Bulbul runs around a rectangular park of length 60 m and width 45 m

Perimeter of the rectangular park = 2(length + width) = 2(60 + 45) = 2(105) = 210 m

So, Distance covered by Sweety is 300 m and by Bulbul is 210 m.

Therefore, Bulbul covers lesser distance.

1. What is the perimeter of each of the following figures? What do you infer from the answers?

Solution

1. a) Perimeter = 25 + 25 + 25 + 25 = 4 × 25 = 100 cm
1. b) Perimeter = 20 + 30 + 20 + 30 = 2(20 + 30) = 2(50) = 100 cm
1. c) Perimeter = 10 + 40 + 10 + 40 = 2(10 + 40) = 2(50) = 100 cm
1. d) Perimeter = 30 + 30 + 40 = 100 cm

Inference: The perimeters of the shapes are all equal.

1. Avneet buys 9 square paving slabs, each with a side of½m. He lays them in the form of a square.

(a) What is the perimeter of his arrangement (i)?

(b) Shari does not like his arrangement. She gets him to lay them out like a cross.

What is the perimeter of her arrangement [(ii)]?

(c) Which has greater perimeter?

(d) Avneet wonders if there is a way of getting an even greater perimeter. Can you find a way of doing this? (The paving slabs must meet along complete edges i.e. they cannot be broken.)

Solution

1. a) Avneet arranges his slabs as shown in i).

The side of each square is ½ m and hence the length of the side of the square formed is

½ + ½ + ½ = 1 ½ m

So, Perimeter of the square formed is 4 × 1 ½ = 4 × 3/2 = 12/2 = 6 m

1. b) Shari arranges as shown below:

So, the Perimeter of this shape = ½ + 1 + 1 + ½ + 1 + 1 + ½ + 1 + 1 + ½ + 1 + 1 = 10 m

1. c) Shari’s arrangement has a greater perimeter.
1. d)  No, it cannot be arranged such that the perimeter of the image is greater than 10 cm.

Exercise 10.2

1. Find the areas of the following figures by counting square:

The area of one full square is taken as 1 sq. unit. If it is a centimetre square sheet, then area of one full square will be 1 sq. cm.

Ignore portions of the area that are less than half a square.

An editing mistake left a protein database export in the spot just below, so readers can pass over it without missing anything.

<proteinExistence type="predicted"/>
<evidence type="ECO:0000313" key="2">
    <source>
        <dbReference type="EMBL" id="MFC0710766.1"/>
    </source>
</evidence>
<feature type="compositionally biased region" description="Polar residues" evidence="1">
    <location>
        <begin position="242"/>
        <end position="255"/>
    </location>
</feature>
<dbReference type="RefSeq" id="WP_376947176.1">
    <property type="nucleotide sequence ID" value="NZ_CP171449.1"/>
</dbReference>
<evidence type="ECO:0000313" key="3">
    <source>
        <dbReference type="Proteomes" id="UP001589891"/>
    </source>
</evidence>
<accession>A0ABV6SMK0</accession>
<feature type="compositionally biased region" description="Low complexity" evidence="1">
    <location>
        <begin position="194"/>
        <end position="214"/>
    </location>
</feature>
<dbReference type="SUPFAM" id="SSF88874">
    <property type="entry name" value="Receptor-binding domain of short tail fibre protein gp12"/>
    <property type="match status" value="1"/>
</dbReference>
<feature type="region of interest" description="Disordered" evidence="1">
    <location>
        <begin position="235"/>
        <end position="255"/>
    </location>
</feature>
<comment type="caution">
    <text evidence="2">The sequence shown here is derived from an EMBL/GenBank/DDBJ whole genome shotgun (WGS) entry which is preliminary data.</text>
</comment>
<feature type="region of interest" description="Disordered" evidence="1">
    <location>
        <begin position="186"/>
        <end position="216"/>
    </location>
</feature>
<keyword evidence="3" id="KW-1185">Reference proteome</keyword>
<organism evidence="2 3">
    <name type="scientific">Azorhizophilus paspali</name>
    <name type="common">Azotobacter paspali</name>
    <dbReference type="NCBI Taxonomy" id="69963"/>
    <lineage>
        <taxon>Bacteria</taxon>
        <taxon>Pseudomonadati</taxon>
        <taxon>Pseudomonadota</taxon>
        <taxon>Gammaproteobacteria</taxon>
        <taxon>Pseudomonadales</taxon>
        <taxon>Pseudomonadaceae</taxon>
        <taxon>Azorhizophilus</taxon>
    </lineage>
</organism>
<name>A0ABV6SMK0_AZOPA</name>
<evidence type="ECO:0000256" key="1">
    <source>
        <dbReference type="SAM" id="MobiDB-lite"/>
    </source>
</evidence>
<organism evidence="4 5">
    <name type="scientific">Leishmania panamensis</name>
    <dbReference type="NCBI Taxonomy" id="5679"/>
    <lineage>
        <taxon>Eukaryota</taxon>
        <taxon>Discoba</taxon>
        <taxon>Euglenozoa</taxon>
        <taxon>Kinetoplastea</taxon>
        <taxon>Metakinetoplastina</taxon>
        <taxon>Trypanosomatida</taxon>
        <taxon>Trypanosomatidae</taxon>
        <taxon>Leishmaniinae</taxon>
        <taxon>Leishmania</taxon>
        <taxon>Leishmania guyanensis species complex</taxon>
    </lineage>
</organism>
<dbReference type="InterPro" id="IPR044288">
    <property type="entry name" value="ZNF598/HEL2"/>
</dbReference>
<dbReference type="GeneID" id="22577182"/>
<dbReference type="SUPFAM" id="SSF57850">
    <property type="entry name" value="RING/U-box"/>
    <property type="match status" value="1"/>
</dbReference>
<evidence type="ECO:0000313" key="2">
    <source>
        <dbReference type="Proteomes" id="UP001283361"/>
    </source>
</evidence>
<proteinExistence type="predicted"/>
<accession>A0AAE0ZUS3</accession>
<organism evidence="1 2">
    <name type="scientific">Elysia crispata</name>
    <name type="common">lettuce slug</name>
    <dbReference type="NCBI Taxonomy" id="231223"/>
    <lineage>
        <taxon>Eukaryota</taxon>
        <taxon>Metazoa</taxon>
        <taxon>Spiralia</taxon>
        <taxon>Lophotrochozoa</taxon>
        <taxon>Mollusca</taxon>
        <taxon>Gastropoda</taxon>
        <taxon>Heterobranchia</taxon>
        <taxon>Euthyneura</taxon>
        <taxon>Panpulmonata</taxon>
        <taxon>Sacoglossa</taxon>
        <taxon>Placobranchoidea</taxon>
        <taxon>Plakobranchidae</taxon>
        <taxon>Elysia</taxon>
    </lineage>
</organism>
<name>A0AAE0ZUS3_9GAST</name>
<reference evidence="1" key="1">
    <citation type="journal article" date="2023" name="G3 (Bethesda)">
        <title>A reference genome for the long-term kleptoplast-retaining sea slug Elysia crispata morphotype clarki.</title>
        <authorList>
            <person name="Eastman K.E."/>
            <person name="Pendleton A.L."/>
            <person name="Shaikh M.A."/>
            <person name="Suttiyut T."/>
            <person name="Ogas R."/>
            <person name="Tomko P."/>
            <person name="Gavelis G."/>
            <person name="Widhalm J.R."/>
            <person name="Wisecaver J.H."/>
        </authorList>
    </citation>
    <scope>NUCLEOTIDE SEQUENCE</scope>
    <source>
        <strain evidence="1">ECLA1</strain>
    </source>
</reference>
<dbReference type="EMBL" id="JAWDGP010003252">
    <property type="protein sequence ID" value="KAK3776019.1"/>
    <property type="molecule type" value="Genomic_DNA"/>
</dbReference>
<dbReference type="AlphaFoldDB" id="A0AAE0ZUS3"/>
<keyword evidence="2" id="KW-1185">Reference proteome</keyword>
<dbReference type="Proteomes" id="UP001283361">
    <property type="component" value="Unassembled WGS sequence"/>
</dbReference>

If more than half of a square is in a region, just count it as one square.

If exactly half the square is counted, take its area as ½ sq. unit.

1. a) There are 9 full squares. So, Area of the shape = 9 sq. units
1. b) There are 5 full squares and so the area of the shape is 5 sq. units.
1. c) There are 2 full squares and 4 exactly half squares. So, Area of the shape = 2 + 4 × ½ = 2 + 2 = 4 sq. units.
1. d) There are 8 full squares and hence the area of the shape is 8 sq. units.
1. e) There are 10 full squares and hence the area of the shape is 10 sq. units.
1. f) There are 2 full squares and 4 exactly half squares. So, Area of the shape = 2 + 4 × ½ = 2 + 2 = 4 sq. units.
1. g) There are 4 full squares and 4 exactly half squares. So, Area of the shape = 4 + 4 × ½ = 4 + 2 = 6 sq. units.
1. h) There are 5 full squares and hence the area of the shape is 5 sq. units.
1. i) There are 9 full squares and hence the area of the shape is 9 sq. units.
1. j) There are 2 full squares and 4 exactly half squares. So, Area of the shape = 2 + 4 × ½ = 2 + 2 = 4 sq. units.
1. k) There are 4 full squares and 2 exactly half squares. So, Area of the shape = 4 + 2 × ½ = 4 + 1 = 5 sq. units.
1. l) Less than half filled squares– 4; Area estimate = 0

More than half filled squares – 3; Area estimate = 3 sq. units